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Hyphen in Compounds with high-, low-, well-, ill-, better-, best-, little-, lesser-, etc.

Generally, when a compound modifier comes before the word it modifies, you need to use a hyphen in the compound (e.g., a high-impact advertisement or a well-made handbag). Compound words formed from comparatives or superlatives also need hyphens.

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When using high or low (or other adjectives) as part of a compound adjective before a noun, a hyphen should be inserted between high or low and the word that it modifies.

Some examples of compound adjectives using high and low are high-level/low-level, high-income/low-income, and high-impact/low-impact.

Consider the examples below for illustration:

Low-flying airplanes contribute to the noise pollution in the area.
This car runs best on high-octane gasoline.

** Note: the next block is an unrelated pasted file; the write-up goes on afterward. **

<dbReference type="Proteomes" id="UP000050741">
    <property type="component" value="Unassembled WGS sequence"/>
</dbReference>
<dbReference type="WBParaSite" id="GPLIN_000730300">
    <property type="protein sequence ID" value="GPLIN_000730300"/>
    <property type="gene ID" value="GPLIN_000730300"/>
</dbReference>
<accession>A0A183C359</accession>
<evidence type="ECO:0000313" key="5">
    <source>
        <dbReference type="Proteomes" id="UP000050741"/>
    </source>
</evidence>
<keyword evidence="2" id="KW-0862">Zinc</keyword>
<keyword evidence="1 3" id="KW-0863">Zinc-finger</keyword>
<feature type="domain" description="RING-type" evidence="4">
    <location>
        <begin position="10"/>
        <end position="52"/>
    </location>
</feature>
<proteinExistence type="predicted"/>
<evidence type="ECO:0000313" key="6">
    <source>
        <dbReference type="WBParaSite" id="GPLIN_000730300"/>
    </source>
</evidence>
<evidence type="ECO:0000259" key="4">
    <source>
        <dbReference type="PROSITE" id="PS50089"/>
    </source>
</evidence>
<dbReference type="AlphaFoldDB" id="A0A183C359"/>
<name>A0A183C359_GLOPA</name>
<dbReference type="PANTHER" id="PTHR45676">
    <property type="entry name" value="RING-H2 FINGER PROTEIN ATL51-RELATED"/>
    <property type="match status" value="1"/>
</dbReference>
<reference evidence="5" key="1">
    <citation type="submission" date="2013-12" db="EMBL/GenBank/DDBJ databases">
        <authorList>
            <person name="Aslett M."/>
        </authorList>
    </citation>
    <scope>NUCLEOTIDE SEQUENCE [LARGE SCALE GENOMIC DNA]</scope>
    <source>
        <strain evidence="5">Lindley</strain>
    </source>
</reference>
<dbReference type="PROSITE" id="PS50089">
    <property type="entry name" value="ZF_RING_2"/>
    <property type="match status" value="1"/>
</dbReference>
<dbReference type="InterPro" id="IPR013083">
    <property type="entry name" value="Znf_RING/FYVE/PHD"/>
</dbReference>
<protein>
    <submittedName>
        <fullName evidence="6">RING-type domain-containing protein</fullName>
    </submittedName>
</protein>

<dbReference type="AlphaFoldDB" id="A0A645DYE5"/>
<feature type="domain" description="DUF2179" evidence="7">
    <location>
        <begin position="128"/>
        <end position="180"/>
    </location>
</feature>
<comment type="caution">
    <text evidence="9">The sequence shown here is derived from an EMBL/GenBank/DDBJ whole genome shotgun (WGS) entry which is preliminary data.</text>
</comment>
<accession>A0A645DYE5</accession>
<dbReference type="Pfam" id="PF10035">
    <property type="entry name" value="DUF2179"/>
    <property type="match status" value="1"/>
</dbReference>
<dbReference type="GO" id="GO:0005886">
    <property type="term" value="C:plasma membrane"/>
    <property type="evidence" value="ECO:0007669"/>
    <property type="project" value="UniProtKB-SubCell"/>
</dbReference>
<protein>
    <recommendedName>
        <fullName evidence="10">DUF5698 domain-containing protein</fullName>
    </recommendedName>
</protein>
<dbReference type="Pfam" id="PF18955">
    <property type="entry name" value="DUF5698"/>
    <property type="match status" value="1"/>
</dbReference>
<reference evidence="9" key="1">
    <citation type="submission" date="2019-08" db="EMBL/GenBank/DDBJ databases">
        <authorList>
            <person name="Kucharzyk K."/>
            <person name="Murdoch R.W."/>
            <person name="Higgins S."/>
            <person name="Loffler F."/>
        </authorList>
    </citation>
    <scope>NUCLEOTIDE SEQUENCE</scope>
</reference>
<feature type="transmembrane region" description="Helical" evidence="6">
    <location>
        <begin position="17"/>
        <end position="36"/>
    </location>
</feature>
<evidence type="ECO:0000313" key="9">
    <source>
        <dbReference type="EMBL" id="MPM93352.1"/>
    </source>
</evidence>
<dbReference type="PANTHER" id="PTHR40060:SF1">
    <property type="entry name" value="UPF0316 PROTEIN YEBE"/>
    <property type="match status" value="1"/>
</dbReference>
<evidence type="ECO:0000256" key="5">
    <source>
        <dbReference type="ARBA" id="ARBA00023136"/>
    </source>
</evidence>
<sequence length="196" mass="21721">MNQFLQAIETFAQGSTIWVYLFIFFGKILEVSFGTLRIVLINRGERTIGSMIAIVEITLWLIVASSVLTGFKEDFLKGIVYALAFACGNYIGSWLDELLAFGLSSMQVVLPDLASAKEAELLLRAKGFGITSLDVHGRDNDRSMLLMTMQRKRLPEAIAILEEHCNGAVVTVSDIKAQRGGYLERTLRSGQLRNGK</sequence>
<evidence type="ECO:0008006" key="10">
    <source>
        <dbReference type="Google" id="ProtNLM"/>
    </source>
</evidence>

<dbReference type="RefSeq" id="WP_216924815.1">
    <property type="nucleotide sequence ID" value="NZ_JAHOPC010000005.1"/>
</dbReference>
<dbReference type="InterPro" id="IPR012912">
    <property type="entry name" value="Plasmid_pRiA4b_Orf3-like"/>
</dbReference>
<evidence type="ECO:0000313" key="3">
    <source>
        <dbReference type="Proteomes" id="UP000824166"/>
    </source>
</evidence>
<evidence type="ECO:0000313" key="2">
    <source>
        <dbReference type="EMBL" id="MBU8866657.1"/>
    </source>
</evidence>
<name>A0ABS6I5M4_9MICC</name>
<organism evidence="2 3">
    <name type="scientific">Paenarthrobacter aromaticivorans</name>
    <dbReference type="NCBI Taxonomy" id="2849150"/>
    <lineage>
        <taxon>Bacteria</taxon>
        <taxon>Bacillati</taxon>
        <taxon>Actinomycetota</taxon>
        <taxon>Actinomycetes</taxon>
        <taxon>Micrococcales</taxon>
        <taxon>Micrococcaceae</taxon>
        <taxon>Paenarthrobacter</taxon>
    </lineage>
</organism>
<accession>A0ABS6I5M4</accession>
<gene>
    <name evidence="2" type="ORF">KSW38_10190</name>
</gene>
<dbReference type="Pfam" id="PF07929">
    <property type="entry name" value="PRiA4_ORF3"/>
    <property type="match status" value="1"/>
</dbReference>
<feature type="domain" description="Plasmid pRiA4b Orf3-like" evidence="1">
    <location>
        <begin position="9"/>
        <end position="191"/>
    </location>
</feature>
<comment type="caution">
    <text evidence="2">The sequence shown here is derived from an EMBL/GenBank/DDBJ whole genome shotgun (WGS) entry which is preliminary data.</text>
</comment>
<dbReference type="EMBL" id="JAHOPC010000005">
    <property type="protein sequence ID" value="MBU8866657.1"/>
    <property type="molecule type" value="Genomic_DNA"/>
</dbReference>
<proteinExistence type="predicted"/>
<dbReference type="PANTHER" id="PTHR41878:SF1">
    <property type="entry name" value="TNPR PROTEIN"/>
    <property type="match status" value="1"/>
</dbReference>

A high-interest savings account is one of the best ways to save money.
While a high-stress job like firefighting can be detrimental to one’s health, sometimes the payoff is worth it.

However, when the compound comes after the noun it refers to, you should leave the hyphen out.

These mangoes are high quality.

Comparative and superlative adjectives in compound words should also have a hyphen when they come before a noun.

Low-income families often face more stress than their higher-income counterparts.
It is generally preferable to have a position as a higher-level executive than as a menial worker.

There are a lot of modifiers used to create compound adjectives. Other modifiers commonly used for this purpose include well-, ill-, better-, best-, little-, and lesser-. Consider the following examples:

Despite her troubled upbringing, Jessica seemed like a very well-adjusted girl.
Better-known brands are often more trusted by consumers.

But remember to omit the hyphen when the compound comes after a noun.

Despite her troubled upbringing, the girl seemed well adjusted .
Consumers are most likely to trust brands that are better known.

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